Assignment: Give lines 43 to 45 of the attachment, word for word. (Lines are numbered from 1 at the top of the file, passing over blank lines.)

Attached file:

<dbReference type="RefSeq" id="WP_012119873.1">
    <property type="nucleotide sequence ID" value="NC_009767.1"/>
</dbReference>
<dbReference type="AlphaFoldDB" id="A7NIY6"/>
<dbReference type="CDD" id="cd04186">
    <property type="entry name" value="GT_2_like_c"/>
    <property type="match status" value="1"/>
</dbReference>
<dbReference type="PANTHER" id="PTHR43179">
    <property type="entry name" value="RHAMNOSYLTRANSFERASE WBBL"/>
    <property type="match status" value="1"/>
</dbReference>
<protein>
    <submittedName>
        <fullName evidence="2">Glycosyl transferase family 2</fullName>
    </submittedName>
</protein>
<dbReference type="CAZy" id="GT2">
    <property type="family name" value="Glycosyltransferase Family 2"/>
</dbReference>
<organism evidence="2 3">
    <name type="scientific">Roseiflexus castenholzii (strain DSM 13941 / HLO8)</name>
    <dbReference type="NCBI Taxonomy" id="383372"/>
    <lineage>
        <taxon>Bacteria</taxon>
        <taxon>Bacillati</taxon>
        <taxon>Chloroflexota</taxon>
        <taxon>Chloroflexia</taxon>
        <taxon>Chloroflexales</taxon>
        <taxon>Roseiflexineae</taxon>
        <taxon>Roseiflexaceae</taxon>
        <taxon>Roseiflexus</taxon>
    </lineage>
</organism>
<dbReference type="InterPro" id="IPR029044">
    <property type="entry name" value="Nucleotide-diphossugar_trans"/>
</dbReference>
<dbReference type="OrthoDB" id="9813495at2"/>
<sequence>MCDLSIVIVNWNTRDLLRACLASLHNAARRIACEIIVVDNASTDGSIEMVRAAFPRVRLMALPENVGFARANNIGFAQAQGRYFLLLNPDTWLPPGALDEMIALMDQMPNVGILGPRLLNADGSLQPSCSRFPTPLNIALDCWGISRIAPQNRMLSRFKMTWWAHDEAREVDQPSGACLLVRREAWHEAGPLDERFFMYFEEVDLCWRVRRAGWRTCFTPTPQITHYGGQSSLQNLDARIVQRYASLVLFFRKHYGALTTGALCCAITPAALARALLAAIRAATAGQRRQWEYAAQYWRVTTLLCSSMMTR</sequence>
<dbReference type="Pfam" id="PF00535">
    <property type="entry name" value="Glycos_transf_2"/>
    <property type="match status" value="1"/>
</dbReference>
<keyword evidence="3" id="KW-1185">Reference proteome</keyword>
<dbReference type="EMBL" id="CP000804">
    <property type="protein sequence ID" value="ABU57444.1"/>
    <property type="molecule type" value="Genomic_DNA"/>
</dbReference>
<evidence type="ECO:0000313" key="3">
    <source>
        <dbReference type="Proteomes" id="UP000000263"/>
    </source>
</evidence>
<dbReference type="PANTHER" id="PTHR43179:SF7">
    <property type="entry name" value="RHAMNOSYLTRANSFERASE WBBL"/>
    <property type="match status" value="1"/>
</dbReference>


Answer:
</dbReference>
<keyword evidence="3" id="KW-1185">Reference proteome</keyword>
<dbReference type="EMBL" id="CP000804">